Julius C. (Jack) Dyer, Jr., age 85, passed away Tuesday, February 7, 2017, at his home in St. Francisville, Louisiana. He was born in Baton Rouge, Louisiana, on November 5, 1931. Jack was converted at age 12 in the Methodist church, and some years later married his next door neighbor, Shirley Mae Cooper.
Dyer graduated from Louisiana State University with a degree in mechanical engineering, and for 20 years owned an engineering consulting firm. Because he wore glasses, Jack was rejected by military aviators … something that broke his heart. Eventually, he learned how to fly, and purchased his own plane.
In 1969, Jack attended a new Church of God, and in 1970, received the baptism of the Holy Ghost. He sold his engineering business, founded and pastored a church, and in 1978 became missionary overseer of Northeast Honduras. Jack affirmed: “Aviation offered a tremendous opportunity for missionary service.” His ability to fly opened the door to minister to the Miskito Indians. World Missions loaned Dyer to World Relief in 1981, which was the implementing agency for the United Nations on a refugee program among the Miskitos. He lovingly became known as “Papa Jack.”
Other accomplishments included director the international relief and development organization, Friends of the Americas, and the building of a hospital. Jack also established a farm for the training of missionary candidates, and in 1999 was asked to go to India by an organization based in Washington, DC, to manage a project involving resettlement for Tibetan refugees.
For 26 years, Dyer delivered food and medical supplies to remote regions in Honduras and India. In a Charisma magazine article, Jack was quoted as saying, “I’m a perpetual motion machine. If I stop moving, I’ll die.” And that was exactly how it was.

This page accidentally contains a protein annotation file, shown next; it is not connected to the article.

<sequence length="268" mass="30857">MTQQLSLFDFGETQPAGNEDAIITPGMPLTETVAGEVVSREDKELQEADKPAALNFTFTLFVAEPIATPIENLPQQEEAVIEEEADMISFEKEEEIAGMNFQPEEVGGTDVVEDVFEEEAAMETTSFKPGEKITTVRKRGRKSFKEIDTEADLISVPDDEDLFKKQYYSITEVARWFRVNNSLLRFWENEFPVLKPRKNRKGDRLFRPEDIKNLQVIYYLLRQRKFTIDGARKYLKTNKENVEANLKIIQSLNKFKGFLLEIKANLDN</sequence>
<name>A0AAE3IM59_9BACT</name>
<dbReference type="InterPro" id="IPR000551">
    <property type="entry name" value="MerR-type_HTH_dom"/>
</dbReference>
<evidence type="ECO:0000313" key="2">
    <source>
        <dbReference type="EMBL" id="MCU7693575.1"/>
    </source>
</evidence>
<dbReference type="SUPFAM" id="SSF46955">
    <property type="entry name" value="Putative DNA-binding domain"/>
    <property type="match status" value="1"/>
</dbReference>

Former World Missions Director Dr. Douglas LeRoy in his book entitled, SENT ONES, in which Jack and Shirley are included, he wrote … “God used Jack Dyer to make a difference in the global harvest. As a minister, aviator, engineer, humanitarian-relief work, his non-traditional missionary roles have affected the lives of thousands!”
Papa Jack had a favorite quote: “I taught you everything I know, and you still don’t know nothing!” His great works and powerful legacy live on.
Jack is survived by his wife of 65 years, Shirley; three children: Deborah Cash and husband Billy from Australia; Dennis and wife Claire; and Daniel and his wife Lorena from Honduras, all of whom are serving in missions ministry; several grandchildren and great-grandchildren.
Visitation is at the Resthaven Funeral Home from 5 to 8 pm today and on Saturday, February 11 from 11 to 12 pm at the Healing Place Church, with the memorial service beginning at 12 pm. Bishop Ken Anderson and Bishop Roland Vaughan will conduct the service. Burial will be at Resthaven Garden of Memory.
To send a message of condolence, use www.resthavenbatonrouge.com
World Missions Director Dr. David M. Griffis and Assistant Director Dr. M. Thomas Propes extend deepest sympathy to the family of this remarkable soldier of the Cross.